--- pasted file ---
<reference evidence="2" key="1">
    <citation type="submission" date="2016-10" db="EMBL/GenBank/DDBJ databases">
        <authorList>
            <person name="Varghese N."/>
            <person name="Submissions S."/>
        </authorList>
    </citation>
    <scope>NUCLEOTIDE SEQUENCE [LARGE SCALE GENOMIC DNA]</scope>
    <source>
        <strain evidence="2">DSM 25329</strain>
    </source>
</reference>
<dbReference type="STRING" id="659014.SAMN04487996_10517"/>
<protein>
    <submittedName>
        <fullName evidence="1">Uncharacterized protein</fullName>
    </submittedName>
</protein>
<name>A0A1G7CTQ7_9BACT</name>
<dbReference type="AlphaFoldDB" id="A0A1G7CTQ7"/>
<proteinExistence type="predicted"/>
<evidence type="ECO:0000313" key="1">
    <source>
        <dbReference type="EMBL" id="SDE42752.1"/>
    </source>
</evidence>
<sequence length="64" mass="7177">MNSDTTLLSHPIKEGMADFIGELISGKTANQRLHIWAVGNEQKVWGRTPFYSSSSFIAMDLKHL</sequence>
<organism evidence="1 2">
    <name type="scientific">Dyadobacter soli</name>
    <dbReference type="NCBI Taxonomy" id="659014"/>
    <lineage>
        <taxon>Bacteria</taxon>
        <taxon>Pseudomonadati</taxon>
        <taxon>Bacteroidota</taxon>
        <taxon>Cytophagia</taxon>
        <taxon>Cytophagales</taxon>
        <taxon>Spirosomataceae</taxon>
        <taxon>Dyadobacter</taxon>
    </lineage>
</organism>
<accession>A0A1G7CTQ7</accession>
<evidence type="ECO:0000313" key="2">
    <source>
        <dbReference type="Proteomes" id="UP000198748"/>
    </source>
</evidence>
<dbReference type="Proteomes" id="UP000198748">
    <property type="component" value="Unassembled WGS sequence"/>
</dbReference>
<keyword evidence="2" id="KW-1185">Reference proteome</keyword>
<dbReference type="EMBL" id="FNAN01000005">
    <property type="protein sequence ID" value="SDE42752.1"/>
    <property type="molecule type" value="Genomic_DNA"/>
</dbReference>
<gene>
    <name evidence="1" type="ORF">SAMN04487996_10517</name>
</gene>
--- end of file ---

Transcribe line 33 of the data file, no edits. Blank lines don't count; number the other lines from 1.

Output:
        <taxon>Pseudomonadati</taxon>